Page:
Mburu grew up in a poor family in rural Kenya whose family could not afford to pay the small tuition fee required for children to continue their studies beyond elementary school. Due to his excellent grades, he was selected for participation in a Swedish sponsorship program and Hilde Back paid his way through secondary school. Mburu excelled in school and went on to earn degrees from the University of Nairobi and Harvard Law School.

In order to help other talented children from poor families continue their studies at secondary school, Mburu created a foundation in 2001. With the support of the Swedish Ambassador in Kenya, Mburu was able to track down the benefactor who had transformed his life and named the foundation in her honor: The Hilde Back Education Fund.

(To read more, including great links to documentaries etc related to this story, follow the link below…)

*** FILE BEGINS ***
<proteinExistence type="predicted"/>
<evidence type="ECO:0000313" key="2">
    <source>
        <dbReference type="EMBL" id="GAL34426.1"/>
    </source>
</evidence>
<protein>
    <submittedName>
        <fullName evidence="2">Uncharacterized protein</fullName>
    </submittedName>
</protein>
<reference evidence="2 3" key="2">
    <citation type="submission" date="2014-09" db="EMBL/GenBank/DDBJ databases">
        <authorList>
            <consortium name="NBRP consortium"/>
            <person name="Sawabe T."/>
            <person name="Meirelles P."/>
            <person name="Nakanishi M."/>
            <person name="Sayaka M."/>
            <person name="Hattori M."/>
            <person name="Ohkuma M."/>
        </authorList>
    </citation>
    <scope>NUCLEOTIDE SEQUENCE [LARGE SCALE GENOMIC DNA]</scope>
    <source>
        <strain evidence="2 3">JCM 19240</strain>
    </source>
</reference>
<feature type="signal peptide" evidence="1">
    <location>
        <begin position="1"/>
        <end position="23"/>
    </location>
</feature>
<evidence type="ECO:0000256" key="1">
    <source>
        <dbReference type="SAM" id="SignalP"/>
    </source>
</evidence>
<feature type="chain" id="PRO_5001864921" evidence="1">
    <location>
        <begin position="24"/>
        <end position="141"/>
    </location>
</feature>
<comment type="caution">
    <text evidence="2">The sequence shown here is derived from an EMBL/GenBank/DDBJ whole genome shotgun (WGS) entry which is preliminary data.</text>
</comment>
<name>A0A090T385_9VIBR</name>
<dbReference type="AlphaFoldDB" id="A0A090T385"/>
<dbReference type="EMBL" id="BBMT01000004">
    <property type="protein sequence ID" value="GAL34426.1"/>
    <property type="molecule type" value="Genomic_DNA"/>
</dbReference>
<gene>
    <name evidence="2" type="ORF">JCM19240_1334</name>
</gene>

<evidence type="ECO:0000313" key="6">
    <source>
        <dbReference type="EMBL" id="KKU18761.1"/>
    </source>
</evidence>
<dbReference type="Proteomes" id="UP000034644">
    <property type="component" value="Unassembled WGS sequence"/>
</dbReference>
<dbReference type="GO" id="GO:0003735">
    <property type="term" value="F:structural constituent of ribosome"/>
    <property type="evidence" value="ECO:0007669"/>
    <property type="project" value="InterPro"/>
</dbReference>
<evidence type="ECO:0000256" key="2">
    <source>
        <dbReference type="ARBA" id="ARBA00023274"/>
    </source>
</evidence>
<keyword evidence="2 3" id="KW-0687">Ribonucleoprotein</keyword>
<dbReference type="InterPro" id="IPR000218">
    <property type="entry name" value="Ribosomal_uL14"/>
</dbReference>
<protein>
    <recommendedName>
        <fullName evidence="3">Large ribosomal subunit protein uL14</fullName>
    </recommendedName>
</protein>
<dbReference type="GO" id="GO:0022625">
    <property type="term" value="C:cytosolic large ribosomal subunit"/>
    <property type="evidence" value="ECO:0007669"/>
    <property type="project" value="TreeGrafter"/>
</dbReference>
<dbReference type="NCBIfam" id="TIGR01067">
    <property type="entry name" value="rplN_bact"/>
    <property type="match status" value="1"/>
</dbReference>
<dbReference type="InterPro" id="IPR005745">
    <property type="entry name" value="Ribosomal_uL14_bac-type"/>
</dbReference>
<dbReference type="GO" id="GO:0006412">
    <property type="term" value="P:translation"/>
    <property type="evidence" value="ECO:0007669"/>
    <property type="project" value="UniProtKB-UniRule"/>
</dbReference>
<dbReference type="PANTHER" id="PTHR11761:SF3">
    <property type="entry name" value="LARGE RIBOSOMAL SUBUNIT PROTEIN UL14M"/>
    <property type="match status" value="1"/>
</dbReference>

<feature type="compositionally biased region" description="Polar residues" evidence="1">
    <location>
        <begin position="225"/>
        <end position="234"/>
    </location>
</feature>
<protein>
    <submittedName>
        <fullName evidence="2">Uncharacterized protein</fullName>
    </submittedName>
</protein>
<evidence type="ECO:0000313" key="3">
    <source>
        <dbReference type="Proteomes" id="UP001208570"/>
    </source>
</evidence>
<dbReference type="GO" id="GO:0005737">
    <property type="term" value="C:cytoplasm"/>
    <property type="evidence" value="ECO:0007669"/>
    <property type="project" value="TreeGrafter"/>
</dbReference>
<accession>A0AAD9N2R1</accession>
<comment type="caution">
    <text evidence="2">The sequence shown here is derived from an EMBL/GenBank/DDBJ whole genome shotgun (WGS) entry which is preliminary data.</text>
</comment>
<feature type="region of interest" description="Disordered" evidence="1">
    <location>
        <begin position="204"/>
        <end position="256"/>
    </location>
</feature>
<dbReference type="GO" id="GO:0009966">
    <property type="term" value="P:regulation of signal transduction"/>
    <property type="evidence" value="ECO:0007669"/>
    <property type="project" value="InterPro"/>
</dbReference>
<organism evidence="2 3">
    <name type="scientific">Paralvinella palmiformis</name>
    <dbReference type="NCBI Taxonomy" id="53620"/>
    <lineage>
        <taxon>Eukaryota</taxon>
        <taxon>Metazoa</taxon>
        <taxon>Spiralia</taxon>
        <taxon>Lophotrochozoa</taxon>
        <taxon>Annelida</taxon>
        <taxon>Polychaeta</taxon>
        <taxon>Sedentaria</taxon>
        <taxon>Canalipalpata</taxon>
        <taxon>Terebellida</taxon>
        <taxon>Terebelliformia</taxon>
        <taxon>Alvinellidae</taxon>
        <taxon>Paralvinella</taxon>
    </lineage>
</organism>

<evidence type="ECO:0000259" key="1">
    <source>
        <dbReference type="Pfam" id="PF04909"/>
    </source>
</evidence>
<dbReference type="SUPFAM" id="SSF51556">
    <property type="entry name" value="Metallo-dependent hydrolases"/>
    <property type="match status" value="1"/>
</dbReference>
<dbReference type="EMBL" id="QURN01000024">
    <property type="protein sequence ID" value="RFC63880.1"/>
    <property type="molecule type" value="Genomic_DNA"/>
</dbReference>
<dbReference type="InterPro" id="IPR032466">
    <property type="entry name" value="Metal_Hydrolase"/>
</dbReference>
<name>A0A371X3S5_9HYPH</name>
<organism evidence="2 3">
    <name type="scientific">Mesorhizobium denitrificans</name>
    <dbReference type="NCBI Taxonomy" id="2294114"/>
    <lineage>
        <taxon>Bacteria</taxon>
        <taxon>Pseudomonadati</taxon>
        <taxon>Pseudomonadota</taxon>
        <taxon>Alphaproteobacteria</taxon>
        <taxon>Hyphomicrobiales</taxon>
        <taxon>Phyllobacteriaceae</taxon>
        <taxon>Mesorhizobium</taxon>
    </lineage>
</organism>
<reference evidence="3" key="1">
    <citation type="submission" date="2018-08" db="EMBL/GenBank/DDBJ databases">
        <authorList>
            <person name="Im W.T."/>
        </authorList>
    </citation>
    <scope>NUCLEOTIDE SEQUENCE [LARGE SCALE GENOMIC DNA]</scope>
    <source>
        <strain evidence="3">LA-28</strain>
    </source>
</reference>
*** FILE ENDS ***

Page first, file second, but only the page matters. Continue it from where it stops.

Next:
https://www.facebook.com/amightygirl/posts/932391220130525:0

“4thekidz” and “tedz for kids”: Amazing Support for Traumatised Kiwi Kids, by Caro Cragg and Tracey Leishman

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The Setting up of “4thekids”, by Caro Cragg

 In 2011 a group of friends got together and decided not enough was being done in Aotearoa/ New Zealand to bring awareness to the scourge of child abuse , including
that there was not enough support for families caught in the epidemic in their communities. “4thekidz” was born by six people, myself and five others, putting our heads together and saying ” we can make a difference.”  We all believed that we, the world as a village, could make sure that there was knowledge of where and how abuse could be addressed as a community.

At first we felt we could change and save the world, but we quickly  realised that in fact , it was about educating and supporting one person at a time , and spreading that support by speaking out at every opportunity , (at clubs, awareness days, community groups and so on) that would open people’s eyes as to how to affect change .

The stats in NZ are some of the worst in the world: this year alone we have seen some horrific child murders and abuse cases and many are currently before the court and can’t be discussed at this time .